His point about being able to Google free e-books is ridiculous — did he actually try to download his own book from any of the sites that popped up? He won’t be able to. They’re all scam sites dedicated to phishing, requiring people to create an account or download all sorts of “helpful” programs. Even sites that are supposedly legit have this trust issue, and for most people figuring out the difference isn’t going to be an easy learning process. For the people who do, they’re dedicated enough to getting that book for free that they weren’t going to buy it anyhow!

    Search engines really aren’t the problem, nor are the “Free Ebook” sites that show up on them — they’re scams, plain and simple. I’m not saying piracy doesn’t exist for ebooks, but it doesn’t seem to have anywhere near the same userbase as other forms of media.

    For our games, we expect to sell about 7 million, expect about 1-2 million copies to be pirated, and expect another 2-3 million to be purchased used. This is to pay 400 or so people for 5 years. Maybe it’s similar percentages for ebooks but scaled way, way down.

  14. Courtney
    Apr 14, 2013 @ 17:53:42

    I strongly disagree with the library statement. For me, my library has actually increased by book purchases, both print and ebooks. When I’m interested in an author, I first try and borrow the book from the library (and my library allows us to borrow digital/e copies as well) and if I like the author, I typically subsequently will purchase his/her books, both backlist and future books. Is the author losing out on that initial sale? Yes, but s/he is picking up my future purchases if I enjoy his/her work. If I can’t try an author’s work first, absent a very compelling recommendation from someone I trust, I’m not going to buy that author’s books. I’ve been burned too many times before equating a “bestseller” with a book I’d connect with.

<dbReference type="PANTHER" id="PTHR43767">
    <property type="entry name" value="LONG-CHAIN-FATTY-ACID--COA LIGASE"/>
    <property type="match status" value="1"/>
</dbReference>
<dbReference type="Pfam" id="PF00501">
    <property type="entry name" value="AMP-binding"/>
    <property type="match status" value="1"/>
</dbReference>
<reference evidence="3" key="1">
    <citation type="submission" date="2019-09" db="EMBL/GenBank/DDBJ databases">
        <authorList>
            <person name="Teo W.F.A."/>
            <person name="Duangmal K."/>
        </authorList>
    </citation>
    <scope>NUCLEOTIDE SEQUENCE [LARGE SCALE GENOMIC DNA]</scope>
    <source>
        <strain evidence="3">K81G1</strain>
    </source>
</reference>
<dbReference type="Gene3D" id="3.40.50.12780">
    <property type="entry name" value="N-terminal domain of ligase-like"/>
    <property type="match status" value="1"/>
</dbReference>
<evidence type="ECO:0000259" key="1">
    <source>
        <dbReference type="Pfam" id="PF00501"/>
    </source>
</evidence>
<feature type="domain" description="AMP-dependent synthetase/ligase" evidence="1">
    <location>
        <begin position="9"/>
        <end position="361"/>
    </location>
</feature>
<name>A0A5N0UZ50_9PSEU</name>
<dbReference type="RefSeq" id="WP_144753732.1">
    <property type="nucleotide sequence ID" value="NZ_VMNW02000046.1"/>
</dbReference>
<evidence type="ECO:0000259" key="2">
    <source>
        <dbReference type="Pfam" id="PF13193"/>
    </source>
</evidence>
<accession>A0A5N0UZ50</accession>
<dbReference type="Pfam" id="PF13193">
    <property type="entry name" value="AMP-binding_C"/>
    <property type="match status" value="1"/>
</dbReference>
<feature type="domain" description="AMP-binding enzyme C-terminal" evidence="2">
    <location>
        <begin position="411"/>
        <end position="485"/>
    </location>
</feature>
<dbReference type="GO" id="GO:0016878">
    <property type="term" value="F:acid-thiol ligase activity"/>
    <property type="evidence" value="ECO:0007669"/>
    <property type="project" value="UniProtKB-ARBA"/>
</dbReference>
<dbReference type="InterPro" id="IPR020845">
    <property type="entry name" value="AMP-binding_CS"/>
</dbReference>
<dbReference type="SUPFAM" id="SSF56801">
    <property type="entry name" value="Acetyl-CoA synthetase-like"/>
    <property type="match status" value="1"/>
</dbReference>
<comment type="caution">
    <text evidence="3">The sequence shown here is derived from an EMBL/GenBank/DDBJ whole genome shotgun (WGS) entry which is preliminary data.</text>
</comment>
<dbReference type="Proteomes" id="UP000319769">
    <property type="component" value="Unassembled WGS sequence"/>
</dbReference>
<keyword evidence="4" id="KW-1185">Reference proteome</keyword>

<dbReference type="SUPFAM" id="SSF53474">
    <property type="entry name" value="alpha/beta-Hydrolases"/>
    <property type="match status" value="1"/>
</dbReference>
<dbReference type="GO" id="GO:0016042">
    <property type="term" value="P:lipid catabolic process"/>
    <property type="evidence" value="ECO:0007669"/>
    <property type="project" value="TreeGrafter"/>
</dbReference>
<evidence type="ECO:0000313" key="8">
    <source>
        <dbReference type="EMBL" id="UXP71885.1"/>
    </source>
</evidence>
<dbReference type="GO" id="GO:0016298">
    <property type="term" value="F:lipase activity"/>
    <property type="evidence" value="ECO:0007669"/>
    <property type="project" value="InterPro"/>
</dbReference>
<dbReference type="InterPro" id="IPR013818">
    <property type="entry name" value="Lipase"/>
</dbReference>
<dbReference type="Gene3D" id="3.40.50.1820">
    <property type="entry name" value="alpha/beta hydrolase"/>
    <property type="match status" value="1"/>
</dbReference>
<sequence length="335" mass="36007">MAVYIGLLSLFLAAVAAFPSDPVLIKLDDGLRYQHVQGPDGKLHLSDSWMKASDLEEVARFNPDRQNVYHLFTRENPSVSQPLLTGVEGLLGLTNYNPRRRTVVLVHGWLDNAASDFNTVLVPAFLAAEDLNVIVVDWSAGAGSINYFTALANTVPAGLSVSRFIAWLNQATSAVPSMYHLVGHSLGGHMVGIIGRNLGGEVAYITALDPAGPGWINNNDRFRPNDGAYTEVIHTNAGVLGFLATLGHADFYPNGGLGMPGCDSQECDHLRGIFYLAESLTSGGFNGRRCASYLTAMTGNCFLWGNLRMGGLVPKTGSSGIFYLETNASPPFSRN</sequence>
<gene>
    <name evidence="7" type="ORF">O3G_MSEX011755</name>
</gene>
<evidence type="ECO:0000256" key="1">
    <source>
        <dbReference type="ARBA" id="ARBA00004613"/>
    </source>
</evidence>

I also think libraries serve the greater good – bringing books to the masses and contributing to other community programs (our libraries have lots of programs to help people learn how to read, use the internet, find a job, etc.)

  15. Patricia
    Apr 14, 2013 @ 18:41:43

    Jen’s statement that there isn’t a lot of data on whether libraries positively influence sales got me thinking. What would a well designed study on that issue look like? To me it seems blindingly obvious that libraries build readers who go on to buy lots of books, but clearly people like Mr. Turow need more numbers to back that up. I would want to see a comparison between sales of similar books that are and are not currently available through libraries in digital form, as well as the current buying, borrowing and pirating practices of people who used various library services earlier in their lives.

  16. Donna Thorland
    Apr 14, 2013 @ 22:57:24


    I know that geographic restrictions played a role in the pirating of my book. It popped up on every pirate site in existence when a UK author tweeted my trailer…but the book wasn’t out yet in the UK and bam! Pirated copies sprung up everywhere.

    The kicker: someone took the trouble to crack the book in every available format and embed the free trailer inside the files so you could watch and read.